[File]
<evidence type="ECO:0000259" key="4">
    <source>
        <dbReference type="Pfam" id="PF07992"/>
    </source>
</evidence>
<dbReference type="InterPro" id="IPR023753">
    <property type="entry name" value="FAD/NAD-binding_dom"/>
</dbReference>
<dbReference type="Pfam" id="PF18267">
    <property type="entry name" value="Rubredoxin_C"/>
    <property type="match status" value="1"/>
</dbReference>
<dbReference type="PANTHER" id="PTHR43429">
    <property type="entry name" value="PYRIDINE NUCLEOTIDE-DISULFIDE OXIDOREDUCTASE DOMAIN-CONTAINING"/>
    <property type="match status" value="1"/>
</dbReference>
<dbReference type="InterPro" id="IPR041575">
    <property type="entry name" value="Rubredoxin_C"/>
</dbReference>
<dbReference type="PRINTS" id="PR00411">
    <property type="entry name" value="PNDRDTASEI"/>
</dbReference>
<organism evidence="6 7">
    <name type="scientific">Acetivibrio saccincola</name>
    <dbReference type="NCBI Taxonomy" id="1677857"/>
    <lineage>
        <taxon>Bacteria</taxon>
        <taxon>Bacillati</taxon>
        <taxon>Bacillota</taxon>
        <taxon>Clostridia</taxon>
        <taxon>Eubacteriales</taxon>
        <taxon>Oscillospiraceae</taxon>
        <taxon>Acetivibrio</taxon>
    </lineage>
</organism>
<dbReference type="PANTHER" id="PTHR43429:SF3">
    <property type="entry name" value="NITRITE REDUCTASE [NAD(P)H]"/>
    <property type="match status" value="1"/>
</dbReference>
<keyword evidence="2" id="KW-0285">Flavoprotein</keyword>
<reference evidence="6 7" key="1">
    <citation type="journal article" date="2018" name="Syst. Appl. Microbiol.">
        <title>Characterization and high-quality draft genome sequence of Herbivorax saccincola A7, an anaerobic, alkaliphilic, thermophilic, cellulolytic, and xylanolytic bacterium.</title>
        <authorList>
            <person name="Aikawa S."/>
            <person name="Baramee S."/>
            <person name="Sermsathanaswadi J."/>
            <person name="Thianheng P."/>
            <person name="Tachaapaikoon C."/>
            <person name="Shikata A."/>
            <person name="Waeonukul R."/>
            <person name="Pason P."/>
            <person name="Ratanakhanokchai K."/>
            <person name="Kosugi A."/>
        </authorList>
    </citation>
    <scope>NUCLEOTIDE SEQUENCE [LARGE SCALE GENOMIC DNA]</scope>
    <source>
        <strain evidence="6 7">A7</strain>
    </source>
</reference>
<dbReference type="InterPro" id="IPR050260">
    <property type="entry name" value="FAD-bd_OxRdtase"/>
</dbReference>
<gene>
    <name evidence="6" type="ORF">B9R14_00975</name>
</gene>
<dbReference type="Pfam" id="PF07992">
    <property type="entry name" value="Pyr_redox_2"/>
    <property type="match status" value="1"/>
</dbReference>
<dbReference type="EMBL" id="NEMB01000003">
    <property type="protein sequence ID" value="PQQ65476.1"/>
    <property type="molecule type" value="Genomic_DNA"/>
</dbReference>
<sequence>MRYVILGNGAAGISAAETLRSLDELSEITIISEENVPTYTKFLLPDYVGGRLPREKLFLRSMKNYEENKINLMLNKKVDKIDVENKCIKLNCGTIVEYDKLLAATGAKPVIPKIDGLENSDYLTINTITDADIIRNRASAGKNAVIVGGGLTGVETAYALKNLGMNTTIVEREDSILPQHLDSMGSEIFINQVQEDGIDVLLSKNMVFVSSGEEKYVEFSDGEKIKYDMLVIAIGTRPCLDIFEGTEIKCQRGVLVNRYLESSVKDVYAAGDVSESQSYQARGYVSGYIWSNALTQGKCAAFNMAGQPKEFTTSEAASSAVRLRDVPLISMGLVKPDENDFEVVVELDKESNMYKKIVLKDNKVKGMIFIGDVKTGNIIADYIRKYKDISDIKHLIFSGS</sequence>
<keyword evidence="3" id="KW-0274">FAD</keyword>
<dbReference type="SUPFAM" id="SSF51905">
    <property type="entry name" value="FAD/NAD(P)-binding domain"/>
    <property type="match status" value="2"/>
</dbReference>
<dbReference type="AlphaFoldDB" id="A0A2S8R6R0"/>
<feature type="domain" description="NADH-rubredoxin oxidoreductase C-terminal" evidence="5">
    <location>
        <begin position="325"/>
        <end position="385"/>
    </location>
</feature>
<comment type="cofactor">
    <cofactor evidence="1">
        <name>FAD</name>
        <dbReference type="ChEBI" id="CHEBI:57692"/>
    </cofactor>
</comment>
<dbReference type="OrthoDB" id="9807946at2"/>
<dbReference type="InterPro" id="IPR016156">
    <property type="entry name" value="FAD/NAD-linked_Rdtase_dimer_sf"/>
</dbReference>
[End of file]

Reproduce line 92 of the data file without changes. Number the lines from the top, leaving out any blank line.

        <dbReference type="ChEBI" id="CHEBI:57692"/>